Let’s talk about Pokémon and their trainers.  As I said, Bulbasaur, Charmander and Squirtle all join Ash’s team under unusual circumstances, and furthermore all of them had been abandoned by other trainers in the past (well, Charmander and Squirtle had; Bulbasaur could have been wild but I think it’s more likely that he was abandoned – how else would he have come to be working with Melanie? – and it would explain his somewhat aloof and suspicious nature), so all three of them presumably have somewhat skewed perspectives on humanity compared to wild Pokémon.  Given this, it’s interesting that only Charmander acts in the way you’d expect an ‘outsider’ to act in the games – growing rapidly and later becoming disobedient.  Part of the reason is probably that Squirtle and Bulbasaur had largely forgotten their trainers and washed their hands of humanity in general (except for Melanie, in Bulbasaur’s case) until Ash came along and forced them to totally rethink their attitudes towards people, while Charmander was still ‘loyal’ to Damian until making a snap decision to Flamethrower him in the head two minutes from the end of his episode.   He may have regretted that choice later, and may even have come to feel he’d been forced into it – Bulbasaur and Squirtle both had other reasonable choices, but Charmander’s options, besides Ash, were going back to Damian or wandering off into an environment he wasn’t very well suited to (as he had learned the hard way only the night before).  Finally, while Bulbasaur and Squirtle were both befriended by Ash specifically, it was actually Brock who did most of the work of rescuing Charmander, and Brock who decided to brave the storm to look for him in the first place.  In fact, Ash acknowledges that Brock has as much right as him, if not more, to become Charmander’s trainer, but Brock insists Ash catch Charmander because… y’know, I’m honestly not sure.  In short, Charmander may actually have legitimate reasons to be upset here.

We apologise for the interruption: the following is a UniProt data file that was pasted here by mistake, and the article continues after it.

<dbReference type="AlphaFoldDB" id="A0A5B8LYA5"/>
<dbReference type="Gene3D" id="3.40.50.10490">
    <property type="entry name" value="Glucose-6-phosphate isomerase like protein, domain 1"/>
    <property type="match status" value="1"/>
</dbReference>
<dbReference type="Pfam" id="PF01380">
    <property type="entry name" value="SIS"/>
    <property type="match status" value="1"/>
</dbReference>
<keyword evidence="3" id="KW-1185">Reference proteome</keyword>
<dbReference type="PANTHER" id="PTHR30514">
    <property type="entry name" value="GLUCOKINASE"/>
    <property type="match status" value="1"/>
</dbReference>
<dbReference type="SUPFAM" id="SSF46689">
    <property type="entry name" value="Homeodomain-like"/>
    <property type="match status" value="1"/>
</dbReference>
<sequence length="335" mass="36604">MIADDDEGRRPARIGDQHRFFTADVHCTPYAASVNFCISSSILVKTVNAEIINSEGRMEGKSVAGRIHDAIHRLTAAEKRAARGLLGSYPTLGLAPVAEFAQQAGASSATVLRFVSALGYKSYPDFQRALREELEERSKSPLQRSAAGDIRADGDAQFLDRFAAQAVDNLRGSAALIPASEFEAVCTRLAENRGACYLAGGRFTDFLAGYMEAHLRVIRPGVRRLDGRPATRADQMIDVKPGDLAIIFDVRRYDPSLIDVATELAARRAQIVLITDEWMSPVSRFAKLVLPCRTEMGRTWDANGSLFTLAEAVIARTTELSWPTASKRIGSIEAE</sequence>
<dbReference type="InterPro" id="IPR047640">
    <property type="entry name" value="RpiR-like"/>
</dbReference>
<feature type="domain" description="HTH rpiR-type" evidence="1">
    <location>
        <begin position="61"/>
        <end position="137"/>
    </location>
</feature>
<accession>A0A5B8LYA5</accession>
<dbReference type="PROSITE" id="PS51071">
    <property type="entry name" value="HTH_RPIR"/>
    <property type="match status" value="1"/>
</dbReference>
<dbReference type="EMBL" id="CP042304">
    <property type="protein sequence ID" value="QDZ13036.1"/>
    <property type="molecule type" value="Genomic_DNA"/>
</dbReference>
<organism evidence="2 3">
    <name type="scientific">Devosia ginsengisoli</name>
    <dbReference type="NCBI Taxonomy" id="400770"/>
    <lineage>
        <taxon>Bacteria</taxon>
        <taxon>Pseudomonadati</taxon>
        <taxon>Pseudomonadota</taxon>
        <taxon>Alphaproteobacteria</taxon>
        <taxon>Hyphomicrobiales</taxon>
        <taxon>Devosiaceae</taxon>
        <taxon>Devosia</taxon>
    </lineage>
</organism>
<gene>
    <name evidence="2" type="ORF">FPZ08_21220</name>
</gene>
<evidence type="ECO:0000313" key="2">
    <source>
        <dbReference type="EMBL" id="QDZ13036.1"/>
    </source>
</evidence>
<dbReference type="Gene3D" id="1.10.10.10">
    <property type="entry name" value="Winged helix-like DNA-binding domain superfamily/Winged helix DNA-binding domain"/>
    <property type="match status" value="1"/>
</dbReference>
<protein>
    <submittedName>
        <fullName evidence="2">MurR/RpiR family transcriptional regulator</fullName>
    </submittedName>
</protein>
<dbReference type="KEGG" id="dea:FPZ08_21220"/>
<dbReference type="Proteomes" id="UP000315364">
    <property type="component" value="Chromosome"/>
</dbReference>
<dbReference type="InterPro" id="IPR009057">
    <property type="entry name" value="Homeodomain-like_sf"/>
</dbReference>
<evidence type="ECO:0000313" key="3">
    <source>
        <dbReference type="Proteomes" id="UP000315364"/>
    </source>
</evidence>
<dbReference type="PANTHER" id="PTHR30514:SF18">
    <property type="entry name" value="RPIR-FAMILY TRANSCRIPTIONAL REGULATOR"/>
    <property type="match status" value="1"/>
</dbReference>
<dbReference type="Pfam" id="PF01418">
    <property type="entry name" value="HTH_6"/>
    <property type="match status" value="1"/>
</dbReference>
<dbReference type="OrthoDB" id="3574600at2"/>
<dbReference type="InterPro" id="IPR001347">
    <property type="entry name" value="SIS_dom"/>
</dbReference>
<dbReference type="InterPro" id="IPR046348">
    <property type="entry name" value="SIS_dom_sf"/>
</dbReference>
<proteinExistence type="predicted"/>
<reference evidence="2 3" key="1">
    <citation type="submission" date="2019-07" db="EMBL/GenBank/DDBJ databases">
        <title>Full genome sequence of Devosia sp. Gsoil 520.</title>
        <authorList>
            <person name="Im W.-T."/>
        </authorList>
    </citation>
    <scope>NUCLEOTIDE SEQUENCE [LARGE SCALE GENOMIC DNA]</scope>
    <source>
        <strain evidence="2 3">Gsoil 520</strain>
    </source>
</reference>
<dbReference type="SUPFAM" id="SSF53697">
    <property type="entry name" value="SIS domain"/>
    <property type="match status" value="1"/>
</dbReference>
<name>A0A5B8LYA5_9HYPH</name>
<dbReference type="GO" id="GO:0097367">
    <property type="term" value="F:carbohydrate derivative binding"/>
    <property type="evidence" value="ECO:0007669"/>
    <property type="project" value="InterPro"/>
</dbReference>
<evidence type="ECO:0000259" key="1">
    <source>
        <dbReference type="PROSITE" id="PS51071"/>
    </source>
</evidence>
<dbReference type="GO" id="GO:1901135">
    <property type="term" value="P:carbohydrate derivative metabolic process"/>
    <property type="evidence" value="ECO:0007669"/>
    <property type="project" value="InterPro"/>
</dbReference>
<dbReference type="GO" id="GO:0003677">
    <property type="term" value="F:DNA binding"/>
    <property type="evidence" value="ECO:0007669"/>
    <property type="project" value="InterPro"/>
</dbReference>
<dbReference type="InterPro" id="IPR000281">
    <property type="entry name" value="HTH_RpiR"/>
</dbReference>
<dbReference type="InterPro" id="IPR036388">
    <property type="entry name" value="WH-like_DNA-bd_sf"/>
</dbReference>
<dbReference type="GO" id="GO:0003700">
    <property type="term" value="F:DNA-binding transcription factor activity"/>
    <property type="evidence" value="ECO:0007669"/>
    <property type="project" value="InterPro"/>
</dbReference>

Probably the single thing I find most interesting about these episodes is Bulbasaur’s insistence on a battle with Ash, which seems like a formality by that point – Ash and Bulbasaur have worked together, Bulbasaur clearly has at least some degree of respect for him, and Melanie has suggested that everyone involved would benefit if Bulbasaur joined the team, and given her blessing.  Honestly, I think it seems like a formality because that’s precisely what it is: trainers catch Pokémon, and Bulbasaur is not going to go easy on Ash just because he seems like kind of a decent guy; he is damn well going to be captured, because that’s what trainers are for.  Squirtle and Charmander don’t challenge Ash; they just join up because they feel he’s already earned their respect, and I think the fact that Bulbasaur does is at least partly because, as we’ll see in Island of the Giant Pokémon, he’s very stubborn and also a bit of a cynic (Squirtle the reformed gang leader, by contrast, isn’t so likely to be a stickler for tradition).  What does being captured actually mean for a Pokémon, anyway?  Theoretically they belong to the trainers who capture them, but we know they can break out of their Pokéballs whenever they really want to (case in point, Misty’s Psyduck, but others do it too, and not just for comic relief either), so there’s nothing stopping them from wandering off in the night and never coming back, but in practice they don’t.  The very act of capturing a Pokémon normally seems to instil a degree of loyalty, which tends to remain even when it’s not such a good idea, as with Damian and Charmander.  This is presumably why releasing a Pokémon is viewed as such a jerkass thing to do in the anime.  Speaking of capture, when Ash first tries and fails to catch Charmander, Brock observes that he’s quite weak and tired – in theory, an easy catch.  Now, what happens in the anime when you try to catch another trainer’s Pokémon is neither entirely clear nor totally consistent across different seasons, but here and now I think the only reasonable interpretation is that Charmander’s loyalty to Damian is what makes it so easy for him to break out of Ash’s Pokéball.  Even for a weak or injured Pokémon, being captured still involves an element of choice: no Pokémon can be captured unless it is at least receptive to being partnered with a human (with the caveat that most wild Pokémon will still want to test a trainer’s worth by battling first).  This gives an interesting perspective to Nurse Joy’s seemingly nonsensical comment, when she breaks up the fight with Damian, that it’s disrespectful to Pokémon to use them for settling personal disputes.  How is it any more disrespectful than using Pokémon to battle at all?  I suspect it’s meant to be implicit that practice battles and official challenges, as part of the advancement of a Pokémon’s career with a trainer, are in some sense “what they signed up for,” while “hey, Pikachu, beat up this guy’s Pokémon for me because he’s a douchebag” is unfairly bringing Pokémon into a wholly human dispute (although this particular example is something of a grey area; Damian’s mistreatment of his Pokémon could be considered just as much Pikachu’s business as Ash’s).